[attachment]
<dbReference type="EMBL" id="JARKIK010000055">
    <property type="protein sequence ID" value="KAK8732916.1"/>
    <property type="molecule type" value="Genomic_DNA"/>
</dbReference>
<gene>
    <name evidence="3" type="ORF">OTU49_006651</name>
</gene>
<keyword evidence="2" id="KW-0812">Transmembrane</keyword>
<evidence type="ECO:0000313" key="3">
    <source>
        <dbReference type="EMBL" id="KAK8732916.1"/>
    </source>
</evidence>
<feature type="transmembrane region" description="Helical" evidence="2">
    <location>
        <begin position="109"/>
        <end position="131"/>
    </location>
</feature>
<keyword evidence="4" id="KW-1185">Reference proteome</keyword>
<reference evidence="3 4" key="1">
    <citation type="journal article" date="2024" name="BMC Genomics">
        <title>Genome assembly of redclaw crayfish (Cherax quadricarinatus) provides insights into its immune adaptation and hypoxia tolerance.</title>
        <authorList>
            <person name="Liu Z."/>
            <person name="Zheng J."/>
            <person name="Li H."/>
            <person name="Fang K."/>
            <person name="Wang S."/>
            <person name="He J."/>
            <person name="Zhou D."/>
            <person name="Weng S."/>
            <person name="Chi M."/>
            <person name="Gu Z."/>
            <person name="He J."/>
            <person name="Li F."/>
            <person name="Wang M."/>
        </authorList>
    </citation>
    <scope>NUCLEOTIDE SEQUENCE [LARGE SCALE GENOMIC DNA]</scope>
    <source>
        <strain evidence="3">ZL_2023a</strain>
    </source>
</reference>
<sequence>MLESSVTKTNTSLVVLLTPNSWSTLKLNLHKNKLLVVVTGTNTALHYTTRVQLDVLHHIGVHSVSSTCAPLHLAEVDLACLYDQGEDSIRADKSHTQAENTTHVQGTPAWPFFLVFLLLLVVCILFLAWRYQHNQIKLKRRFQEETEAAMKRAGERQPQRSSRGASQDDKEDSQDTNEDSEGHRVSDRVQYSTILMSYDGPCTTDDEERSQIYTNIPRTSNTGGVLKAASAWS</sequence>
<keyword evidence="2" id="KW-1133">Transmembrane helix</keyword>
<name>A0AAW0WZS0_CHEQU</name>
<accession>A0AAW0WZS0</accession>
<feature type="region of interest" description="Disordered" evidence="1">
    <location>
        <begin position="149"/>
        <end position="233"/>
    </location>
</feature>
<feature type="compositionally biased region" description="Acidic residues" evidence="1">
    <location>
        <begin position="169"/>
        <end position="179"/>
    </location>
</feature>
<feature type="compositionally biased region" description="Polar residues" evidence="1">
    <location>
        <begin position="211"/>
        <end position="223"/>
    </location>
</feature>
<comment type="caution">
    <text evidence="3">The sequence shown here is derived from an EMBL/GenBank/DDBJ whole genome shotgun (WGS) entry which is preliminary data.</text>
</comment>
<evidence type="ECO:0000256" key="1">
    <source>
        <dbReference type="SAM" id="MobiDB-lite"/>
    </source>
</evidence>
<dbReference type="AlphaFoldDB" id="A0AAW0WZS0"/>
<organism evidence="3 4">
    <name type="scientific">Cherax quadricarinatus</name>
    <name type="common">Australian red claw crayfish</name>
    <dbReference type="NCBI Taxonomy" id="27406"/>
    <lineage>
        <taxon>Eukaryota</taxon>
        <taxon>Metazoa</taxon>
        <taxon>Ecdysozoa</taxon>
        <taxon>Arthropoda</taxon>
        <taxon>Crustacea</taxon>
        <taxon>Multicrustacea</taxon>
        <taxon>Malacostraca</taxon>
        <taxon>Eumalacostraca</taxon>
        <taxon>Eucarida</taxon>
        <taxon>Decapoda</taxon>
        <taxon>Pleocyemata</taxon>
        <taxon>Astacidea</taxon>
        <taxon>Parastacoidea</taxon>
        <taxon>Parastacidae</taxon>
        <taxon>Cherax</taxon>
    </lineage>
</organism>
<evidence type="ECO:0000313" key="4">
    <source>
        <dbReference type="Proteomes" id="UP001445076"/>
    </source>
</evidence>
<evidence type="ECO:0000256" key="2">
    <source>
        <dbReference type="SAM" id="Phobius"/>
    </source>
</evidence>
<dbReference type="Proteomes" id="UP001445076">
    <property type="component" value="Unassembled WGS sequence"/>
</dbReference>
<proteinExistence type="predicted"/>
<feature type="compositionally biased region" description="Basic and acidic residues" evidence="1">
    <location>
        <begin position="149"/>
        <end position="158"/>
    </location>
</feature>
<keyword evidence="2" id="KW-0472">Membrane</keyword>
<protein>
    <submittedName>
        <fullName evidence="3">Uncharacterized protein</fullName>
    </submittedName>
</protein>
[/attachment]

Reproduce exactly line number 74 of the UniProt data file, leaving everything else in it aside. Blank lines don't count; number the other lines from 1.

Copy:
</evidence>